Local gas prices

Average retail gasoline prices in Minnesota have fallen 5.6 cents in the past week, averaging $2.27 per gallon Sunday, according to GasBuddy’s daily survey of 2,856 gas outlets in Minnesota. Gas prices in Minnesota are 1.4 cents per gallon lower than a month ago, and stand 17.6 cents per gallon lower than a year ago.

Regular gas prices in International Falls ranged from $2.39 to $2.46 per gallon, according to the site.  

According to GasBuddy price reports, the cheapest station in Minnesota is priced at $2.04 per gallon Sunday while the most expensive is $2.49 per gallon, a difference of 45 cents per gallon. The cheapest station in the entire country is priced at $0.61 per gallon Sunday while the most expensive is $4.87 per gallon, a difference of $4.26 per gallon. 

The national average price of gasoline has fallen 6.3 cents per gallon in the last week, averaging $2.36 per gallon Sunday. The national average is down 5.9 cents per gallon from a month ago, yet stands 12.5 cents per gallon lower than a year ago.

Historical gasoline prices for March 9 in Minnesota going back a decade:

  • 2019: $2.44 per gallon
  • 2018: $2.47 per gallon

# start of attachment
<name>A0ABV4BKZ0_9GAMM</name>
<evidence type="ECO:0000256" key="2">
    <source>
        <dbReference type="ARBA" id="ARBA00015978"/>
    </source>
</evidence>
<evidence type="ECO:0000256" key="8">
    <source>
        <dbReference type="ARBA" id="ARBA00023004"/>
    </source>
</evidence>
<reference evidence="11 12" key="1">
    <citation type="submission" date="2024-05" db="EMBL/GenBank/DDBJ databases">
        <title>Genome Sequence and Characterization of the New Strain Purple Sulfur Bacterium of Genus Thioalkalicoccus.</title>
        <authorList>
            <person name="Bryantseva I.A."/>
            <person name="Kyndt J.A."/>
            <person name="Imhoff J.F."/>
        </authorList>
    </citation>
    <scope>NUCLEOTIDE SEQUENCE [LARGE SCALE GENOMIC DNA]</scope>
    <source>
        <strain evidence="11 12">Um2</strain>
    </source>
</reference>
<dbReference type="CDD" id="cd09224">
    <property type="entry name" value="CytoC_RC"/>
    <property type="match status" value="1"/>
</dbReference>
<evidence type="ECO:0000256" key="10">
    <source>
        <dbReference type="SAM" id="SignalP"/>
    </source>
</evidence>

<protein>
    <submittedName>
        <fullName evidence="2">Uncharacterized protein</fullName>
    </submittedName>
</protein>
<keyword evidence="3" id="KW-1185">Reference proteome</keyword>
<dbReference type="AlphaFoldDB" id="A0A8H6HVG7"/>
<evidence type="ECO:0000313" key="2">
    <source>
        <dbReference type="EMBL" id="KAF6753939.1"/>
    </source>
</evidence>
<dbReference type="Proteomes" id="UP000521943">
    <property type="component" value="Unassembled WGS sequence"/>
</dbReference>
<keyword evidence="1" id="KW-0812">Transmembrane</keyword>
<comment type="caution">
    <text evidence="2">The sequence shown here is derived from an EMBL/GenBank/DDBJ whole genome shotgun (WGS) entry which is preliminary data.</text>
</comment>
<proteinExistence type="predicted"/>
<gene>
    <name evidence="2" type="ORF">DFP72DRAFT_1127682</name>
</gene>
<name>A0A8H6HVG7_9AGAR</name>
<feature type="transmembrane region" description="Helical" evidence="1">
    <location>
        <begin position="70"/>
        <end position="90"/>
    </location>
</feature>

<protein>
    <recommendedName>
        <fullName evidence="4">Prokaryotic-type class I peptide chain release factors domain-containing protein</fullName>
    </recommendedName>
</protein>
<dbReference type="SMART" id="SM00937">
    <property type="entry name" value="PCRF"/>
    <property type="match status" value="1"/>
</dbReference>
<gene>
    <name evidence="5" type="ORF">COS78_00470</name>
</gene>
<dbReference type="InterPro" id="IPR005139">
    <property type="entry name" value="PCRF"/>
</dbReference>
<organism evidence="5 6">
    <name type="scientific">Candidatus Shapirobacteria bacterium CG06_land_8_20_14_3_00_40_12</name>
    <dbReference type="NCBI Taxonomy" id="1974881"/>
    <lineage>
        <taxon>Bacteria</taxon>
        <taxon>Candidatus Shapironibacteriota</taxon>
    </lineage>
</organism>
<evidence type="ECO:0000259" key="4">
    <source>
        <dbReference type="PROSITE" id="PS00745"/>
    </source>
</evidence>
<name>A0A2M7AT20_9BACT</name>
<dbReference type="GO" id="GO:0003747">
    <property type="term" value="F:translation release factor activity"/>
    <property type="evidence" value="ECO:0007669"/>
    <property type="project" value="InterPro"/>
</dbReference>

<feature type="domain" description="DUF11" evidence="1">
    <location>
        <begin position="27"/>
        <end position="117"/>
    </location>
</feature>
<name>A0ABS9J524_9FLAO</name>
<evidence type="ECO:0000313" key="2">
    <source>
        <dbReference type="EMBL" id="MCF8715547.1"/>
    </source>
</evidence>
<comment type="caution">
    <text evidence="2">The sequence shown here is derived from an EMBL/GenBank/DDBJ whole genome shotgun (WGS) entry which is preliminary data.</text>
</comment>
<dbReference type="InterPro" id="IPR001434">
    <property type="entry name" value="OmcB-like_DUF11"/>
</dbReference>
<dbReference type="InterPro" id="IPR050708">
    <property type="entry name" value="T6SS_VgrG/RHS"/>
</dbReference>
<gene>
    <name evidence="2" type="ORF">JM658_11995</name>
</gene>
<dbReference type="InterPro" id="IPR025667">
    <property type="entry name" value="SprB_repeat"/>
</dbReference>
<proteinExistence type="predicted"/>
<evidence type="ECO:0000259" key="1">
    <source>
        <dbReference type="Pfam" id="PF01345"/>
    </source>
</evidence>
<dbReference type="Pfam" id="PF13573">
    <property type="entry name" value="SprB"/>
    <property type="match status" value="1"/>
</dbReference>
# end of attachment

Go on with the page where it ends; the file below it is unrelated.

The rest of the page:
• 2017: $2.26 per gallon
  • 2016: $1.89 per gallon
  • 2015: $2.46 per gallon
  • 2014: $3.53 per gallon
  • 2013: $3.63 per gallon
  • 2012: $3.61 per gallon
  • 2011: $3.57 per gallon
  • 2010: $2.76 per gallon

"It's been an unprecedented week, one in which oil majors Russia and Saudi Arabia saw anything but eye-to-eye on lowering oil production, leading crude oil prices to plummet 20 percent in Sunday evening trade, combined with COVID-19 fears escalating, and gas prices have no where to go but down and like a rock," said Patrick DeHaan, head of petroleum analysis for GasBuddy. "Oil has now seen its value cut nearly in half after Iran tensions inflamed prices months ago and it doesn't immediately look like it will get any better. For motorists, I urge them to be in absolutely no hurry to fill up as gas prices will drop in nearly every nook and cranny of the country, from the smallest cities to the largest metros, at a time of year that prices are usually rising, we'll see anything but that. The national average came into March like a lamb and will likely be leaving as a lion, with prices roaring lower."

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